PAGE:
Whenever I hear people talk about freedom and what they believe it means to be an American, in many cases what I hear them describe is individualism.  I’m free to do whatever I want.  I take care of me and mine and the government should get out of my life.  But if all 300 million plus Americans are mainly interested in individual freedoms how in the world can we have a good society?

In the worldview of the Bible we are both individuals and members of community; real freedom grows in relation to both.  Here’s what the apostle Paul had to say on the matter:

It is absolutely clear that God has called you to a free life. Just make sure that you don’t use this freedom as an excuse to do whatever you want to do and destroy your freedom. Rather, use your freedom to serve one another in love; that’s how freedom grows. For everything we know about God’s Word is summed up in a single sentence: Love others as you love yourself. That’s an act of true freedom.  If you bite and ravage each other, watch out—in no time at all you will be annihilating each other, and where will your precious freedom be then?  (Galatians 5.13-15; The Message)

I believe Christians have an important role to play in rebuilding the social fabric of our society.  Sadly, at least as I see it, some Christians today are tearing us apart.  So little love; so much judgment and blame and condemnation.  O, that we could all hear and understand Paul’s wisdom: that God’s Word is fulfilled in one thing—love your neighbor as yourself.  That’s how God will bless America, when we the people learn and practice love of neighbor.  That’s what will bring a more perfect union, justice, tranquility, general welfare, and the blessings of liberty for all.  Christian people can and should be a blessing to America.  To do that we must stand beside her and guide her with the light from above.

All good things to you,

david gilliam, pastor, faith united methodist church, austin.  for more about faith church, click here.

remembering well

Sun Setting on Lincoln Memorial

The Lincoln Memorial was first proposed in 1867 not long after President Lincoln was assassinated by a white man.  We the people didn’t get it built until WW I.  As Lincoln was the great defender of democracy, the memorial was designed to remember the Parthenon and the birthplace of democracy.  The marble and granite chosen for the building came from the North, the South, the East, and the West—a symbol of our divided nation coming together, building something significant, something that would last.  We don’t remember well, do we?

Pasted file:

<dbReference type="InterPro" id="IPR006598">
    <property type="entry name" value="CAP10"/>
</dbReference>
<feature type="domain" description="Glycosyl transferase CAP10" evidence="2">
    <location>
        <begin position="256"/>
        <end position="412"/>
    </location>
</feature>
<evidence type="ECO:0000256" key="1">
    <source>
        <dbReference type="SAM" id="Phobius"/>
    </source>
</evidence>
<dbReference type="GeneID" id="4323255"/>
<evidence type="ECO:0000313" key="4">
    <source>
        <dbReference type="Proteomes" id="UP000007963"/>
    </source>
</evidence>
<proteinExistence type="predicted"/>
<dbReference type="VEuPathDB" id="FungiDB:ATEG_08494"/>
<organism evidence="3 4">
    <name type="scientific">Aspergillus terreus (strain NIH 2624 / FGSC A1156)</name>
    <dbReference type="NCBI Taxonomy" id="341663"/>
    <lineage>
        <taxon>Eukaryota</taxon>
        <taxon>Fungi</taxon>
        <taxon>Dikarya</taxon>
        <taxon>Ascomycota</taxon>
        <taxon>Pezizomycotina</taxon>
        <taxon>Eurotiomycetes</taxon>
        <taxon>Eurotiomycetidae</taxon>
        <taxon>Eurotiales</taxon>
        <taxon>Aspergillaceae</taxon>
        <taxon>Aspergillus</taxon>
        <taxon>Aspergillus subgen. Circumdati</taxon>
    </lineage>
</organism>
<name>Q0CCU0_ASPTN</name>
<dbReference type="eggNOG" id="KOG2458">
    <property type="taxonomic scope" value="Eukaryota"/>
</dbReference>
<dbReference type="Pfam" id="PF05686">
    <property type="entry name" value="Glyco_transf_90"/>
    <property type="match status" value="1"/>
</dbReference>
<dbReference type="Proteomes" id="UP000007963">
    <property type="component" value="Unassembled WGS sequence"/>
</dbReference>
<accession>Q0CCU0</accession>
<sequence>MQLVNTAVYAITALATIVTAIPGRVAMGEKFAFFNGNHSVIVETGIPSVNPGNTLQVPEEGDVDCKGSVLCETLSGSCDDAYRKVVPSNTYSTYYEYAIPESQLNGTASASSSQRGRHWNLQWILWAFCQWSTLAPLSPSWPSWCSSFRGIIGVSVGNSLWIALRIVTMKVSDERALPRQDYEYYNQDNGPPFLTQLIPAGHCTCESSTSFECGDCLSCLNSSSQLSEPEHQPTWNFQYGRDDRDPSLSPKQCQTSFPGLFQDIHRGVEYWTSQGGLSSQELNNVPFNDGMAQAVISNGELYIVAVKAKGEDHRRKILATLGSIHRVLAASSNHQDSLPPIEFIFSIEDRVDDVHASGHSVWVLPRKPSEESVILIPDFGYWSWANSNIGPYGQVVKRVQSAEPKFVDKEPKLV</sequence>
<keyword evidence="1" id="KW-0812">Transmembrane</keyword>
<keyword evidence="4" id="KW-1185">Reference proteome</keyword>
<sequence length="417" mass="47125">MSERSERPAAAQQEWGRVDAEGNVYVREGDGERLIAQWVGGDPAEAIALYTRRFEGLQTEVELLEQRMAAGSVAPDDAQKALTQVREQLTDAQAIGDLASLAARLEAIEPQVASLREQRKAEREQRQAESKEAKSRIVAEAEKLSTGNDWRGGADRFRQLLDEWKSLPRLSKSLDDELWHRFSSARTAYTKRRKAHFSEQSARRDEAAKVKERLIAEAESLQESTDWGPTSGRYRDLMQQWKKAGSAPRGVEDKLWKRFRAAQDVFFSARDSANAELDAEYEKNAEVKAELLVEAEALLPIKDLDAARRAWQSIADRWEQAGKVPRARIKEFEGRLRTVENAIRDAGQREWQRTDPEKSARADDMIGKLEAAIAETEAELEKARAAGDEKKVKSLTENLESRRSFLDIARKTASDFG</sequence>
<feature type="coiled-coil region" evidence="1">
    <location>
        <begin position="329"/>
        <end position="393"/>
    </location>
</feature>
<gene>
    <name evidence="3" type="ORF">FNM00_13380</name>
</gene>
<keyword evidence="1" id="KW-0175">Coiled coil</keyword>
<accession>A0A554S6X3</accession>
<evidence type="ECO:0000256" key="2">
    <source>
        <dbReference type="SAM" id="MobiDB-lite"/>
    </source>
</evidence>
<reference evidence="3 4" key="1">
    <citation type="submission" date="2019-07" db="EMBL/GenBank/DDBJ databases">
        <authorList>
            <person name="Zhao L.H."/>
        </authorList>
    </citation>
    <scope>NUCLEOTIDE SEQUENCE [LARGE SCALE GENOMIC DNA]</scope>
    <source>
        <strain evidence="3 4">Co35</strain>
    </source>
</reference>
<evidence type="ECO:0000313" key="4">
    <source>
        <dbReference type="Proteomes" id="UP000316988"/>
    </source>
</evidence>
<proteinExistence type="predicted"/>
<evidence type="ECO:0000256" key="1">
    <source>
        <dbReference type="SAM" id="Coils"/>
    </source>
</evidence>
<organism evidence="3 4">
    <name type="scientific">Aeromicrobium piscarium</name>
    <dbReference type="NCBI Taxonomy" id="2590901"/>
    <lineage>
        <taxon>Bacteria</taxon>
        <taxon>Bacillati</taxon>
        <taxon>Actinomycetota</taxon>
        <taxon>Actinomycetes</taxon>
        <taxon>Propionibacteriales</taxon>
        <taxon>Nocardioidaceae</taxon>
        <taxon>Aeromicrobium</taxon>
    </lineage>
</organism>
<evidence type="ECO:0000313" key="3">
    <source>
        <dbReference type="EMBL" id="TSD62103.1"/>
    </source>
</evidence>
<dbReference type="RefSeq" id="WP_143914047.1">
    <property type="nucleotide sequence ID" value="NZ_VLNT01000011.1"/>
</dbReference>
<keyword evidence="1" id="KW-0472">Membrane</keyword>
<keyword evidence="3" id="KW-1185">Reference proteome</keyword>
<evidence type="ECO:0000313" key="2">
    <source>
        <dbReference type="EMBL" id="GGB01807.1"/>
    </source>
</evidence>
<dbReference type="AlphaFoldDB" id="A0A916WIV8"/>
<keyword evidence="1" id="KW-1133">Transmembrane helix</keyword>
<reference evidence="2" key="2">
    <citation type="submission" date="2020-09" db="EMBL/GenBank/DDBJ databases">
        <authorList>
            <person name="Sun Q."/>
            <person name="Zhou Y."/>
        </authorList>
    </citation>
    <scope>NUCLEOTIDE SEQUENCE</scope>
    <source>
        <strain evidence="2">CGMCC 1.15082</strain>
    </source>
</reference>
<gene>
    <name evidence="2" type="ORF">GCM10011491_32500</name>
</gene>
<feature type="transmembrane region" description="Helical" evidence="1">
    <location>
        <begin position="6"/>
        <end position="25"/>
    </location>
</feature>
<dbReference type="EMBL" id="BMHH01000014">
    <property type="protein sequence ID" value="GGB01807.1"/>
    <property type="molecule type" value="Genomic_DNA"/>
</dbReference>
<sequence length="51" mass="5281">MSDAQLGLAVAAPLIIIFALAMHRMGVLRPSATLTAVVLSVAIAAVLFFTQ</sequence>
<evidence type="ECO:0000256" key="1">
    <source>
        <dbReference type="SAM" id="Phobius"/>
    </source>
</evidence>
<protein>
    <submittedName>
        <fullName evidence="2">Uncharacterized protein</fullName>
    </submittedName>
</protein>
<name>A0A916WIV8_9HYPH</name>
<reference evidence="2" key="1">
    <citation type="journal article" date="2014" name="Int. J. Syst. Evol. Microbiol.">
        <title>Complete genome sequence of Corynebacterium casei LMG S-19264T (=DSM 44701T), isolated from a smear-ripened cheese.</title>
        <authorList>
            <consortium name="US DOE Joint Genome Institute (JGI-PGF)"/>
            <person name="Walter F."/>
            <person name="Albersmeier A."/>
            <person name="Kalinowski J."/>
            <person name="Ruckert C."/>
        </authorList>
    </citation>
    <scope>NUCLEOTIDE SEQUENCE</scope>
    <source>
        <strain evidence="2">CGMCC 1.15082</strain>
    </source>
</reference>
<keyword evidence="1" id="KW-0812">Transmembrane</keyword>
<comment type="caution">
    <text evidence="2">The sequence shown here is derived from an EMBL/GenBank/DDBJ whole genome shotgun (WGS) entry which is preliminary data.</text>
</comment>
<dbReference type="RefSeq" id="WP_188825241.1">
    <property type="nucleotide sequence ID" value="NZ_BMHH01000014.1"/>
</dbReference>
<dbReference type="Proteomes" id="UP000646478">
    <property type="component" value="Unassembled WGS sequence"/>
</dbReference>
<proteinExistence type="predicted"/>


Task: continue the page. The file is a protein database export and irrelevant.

On May 30, 1922, the Lincoln Memorial was dedicated.  A grateful nation celebrated the Great Emancipator with a great occasion.  50,000 people came, segregated by race.  The keynote speaker, Robert Moton, President of the Tuskegee Institute, an African-American, wasn’t allowed to sit on the speakers’ platform!!!!!!!  Makes me wonder if the monument was really meant to remember some other Lincoln, Lincoln Financial, for instance, or the inventor of the town car.

Memorial Day began in the wake of the Civil War as a day to honor Union and Confederate soldiers who had died in battle.  Union General John Logan chose May 30th precisely because it was not the anniversary of any battle.  After WW I Memorial Day became a day to honor all United States soldiers who’ve died in war.  Then in 1968 our Congress changed it to the last Monday in May so we could have a three-day weekend to shop, barbecue, and watch the Indianapolis 500.

I pray this Memorial Day that we will remember well what Abraham Lincoln said on November 19, 1863, as he stood up to dedicate a cemetery in Gettysburg, Pennsylvania:

It is rather for us to be here dedicated to the great task remaining before us—that from these honored dead we take increased devotion to that cause for which they gave the last full measure of devotion—that we here highly resolve that these dead shall not have died in vain—that this nation, under God, shall have a new birth of freedom— and that government of the people, by the people, for the people, shall not perish from the earth.  (Excerpt, Lincoln’s Gettysburg Address)

Right after Lincoln finished his speech he called it  a “flat failure.”  Seventeen months later, on April 11, 1865, Lincoln made another speech advocating voting rights for African-Americans.  Four days later he was shot dead.

This Memorial day I will remember with gratitude those who have died for our country and our freedoms.  And, I will remember Abraham Lincoln and under God offer my prayer “that government of the people, by the people, for the people, shall not perish from the earth.”

In rememberance,

david gilliam, pastor, faith united methodist church, austin.  for more about faith church, click here.